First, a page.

Credit Suisse


Credit Suisse Group AG overlooked red flags for years while a rogue private banker stole from billionaire clients, according to a report by a law firm for Switzerland’s financial regulator.

The private banker, Patrice Lescaudron, was sentenced to five years in prison in 2018 for fraud and forgery. He admitted cutting and pasting client signatures to divert money and make stock bets without their knowledge, causing more than $150 million in losses, according to the Geneva criminal court.

The regulator, Finma, publicly censured Credit Suisse in 2018 for inadequately supervising and disciplining Mr. Lescaudron as a top earner, and said he had repeatedly broken internal rules, but it revealed little else about the bank’s actions in the matter. Credit Suisse said it discovered Mr. Lescaudron’s fraud in September 2015 when a stock he had bought for clients crashed.

However, the report, commissioned by Finma in 2016 and reviewed by The Wall Street Journal, found Mr. Lescaudron’s activities triggered hundreds of alerts in the bank that weren’t fully probed in the 2009-15 period studied. In addition, around a dozen executives or managers in Credit Suisse’s private bank knew Mr. Lescaudron was repeatedly breaking rules but turned a blind eye, proposed lenient punishment for his misconduct or otherwise glossed over the issues because he brought in around $25 million in revenue a year, the report found.

It said Mr. Lescaudron’s “disregard of internal directives and guidelines, the inadequate safeguarding of client documentation as well as unauthorized settlements of client transactions had been known to the bank since June 2011.”

The report found the irregularities were analyzed and escalated to a certain extent, but not enough. “None of the parties involved felt responsible for conclusively analyzing the already known as well as the resulting questions and drawing the necessary conclusions,” it said.

A business-risk manager who reported some of the incidents to superiors told law-firm investigators that he had feared further escalation would be seen as disloyal or that he would lose his job, according to the report.

Credit Suisse lost a bid last year in Switzerland’s Supreme Court to prevent the 272-page report by Swiss law firm Geissbühler Weber & Partner from being accessed by Geneva prosecutors still investigating the bank over the matter.

According to the report, the bank fired two executives after its own investigations into the fraud, and three more got written sanctions in their employment files.

A Credit Suisse spokesman said the report was part of the early stages of the review Finma concluded in 2018. It said the review “did not reveal any facts that would support the criminal complaints against Credit Suisse.” After Finma’s 2018 rebuke, Credit Suisse said it had improved its systems and added hundreds more compliance staff.

Mr. Lescaudron served a two-year pretrial detention and was released in 2019. He killed himself last year.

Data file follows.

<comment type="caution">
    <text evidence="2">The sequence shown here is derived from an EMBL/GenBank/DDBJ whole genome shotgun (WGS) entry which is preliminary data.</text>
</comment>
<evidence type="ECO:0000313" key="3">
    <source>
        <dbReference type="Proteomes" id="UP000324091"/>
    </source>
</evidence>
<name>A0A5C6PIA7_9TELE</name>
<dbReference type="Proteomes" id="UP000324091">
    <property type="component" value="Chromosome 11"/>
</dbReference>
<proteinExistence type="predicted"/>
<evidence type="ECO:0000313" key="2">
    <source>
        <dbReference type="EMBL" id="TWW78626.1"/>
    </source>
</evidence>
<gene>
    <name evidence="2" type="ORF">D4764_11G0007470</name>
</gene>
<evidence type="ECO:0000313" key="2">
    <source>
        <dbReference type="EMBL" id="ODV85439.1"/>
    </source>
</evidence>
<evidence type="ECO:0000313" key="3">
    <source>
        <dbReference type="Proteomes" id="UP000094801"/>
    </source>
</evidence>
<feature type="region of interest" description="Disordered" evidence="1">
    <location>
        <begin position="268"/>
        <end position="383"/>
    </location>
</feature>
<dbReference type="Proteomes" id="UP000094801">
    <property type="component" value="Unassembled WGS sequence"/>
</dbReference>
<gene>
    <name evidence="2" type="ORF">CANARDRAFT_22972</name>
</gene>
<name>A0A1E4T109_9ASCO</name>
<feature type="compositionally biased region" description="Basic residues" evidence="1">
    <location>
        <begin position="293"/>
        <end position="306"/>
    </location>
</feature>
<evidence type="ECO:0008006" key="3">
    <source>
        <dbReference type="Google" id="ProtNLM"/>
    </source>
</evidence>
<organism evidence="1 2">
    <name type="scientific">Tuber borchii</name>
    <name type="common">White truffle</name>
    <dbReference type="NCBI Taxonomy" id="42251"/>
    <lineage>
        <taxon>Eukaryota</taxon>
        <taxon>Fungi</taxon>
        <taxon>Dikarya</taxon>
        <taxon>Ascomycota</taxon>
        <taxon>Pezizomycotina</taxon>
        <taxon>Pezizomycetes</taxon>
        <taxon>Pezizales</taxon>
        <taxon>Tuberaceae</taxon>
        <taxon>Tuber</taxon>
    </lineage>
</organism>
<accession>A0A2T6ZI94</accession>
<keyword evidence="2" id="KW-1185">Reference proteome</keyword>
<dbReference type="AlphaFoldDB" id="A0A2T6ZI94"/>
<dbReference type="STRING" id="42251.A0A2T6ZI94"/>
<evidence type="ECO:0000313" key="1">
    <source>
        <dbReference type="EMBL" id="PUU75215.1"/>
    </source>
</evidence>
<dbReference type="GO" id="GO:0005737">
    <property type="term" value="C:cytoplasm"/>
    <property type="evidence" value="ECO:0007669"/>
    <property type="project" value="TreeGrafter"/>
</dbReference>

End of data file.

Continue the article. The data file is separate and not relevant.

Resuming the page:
Finma declined to comment. The law firm said it couldn’t comment. The Geneva prosecutor’s office declined to comment on its investigation. A lawyer for Mr. Lescaudron’s family declined to comment.

The Journal reviewed a copy of the law firm’s April 2017 report obtained by some former clients of Mr. Lescaudron who formed a group called CS Victims. The former clients include Bidzina Ivanishvili, a billionaire former prime minister of Georgia who is suing Credit Suisse in Singapore and Bermuda for around $800 million, alleging breach of trust. Credit Suisse is contesting Mr. Ivanishvili’s claims and denies any wrongdoing.

A spokesperson for CS Victims said the report shows Credit Suisse ignored alerts and warnings and had multiple opportunities to prevent Mr. Lescaudron’s crimes but chose not to. The spokesperson said the bank “must now accept responsibility and compensate the clients without delay.”

The law firm’s report said it didn’t find misconduct by Credit Suisse employees executing Mr. Lescaudron’s falsified orders. But it said the fact the orders could be falsified for so long without anyone noticing showed weaknesses in the bank’s antifraud measures.

The high-profile case is among several controversies that have bruised Credit Suisse’s standing with shareholders and the global rich who expect it to be a fortress for their money. Finma started enforcement proceedings in September over the bank’s handling of employee surveillance after a spying scandal, and Swiss federal prosecutors charged it with failing to prevent money laundering through the bank by a Bulgarian criminal organization and an employee more than a decade ago.

In January, Credit Suisse said it would post a fourth-quarter 2020 loss because of an $850 million legal charge for toxic security sales.

Credit Suisse said it was cooperating with Finma in the spying enforcement proceedings and would incorporate lessons learned. It denies the allegations in the federal criminal charges.

Chief Executive Thomas Gottstein said in December the bank would be more disciplined to avoid future litigation.

Mr. Lescaudron joined Credit Suisse in 2004 after working for a cosmetics company in Russia and as an auditor. He hadn’t worked in banking but swiftly became one of the bank’s top revenue producers as a handler to Russian and post-Soviet state billionaires.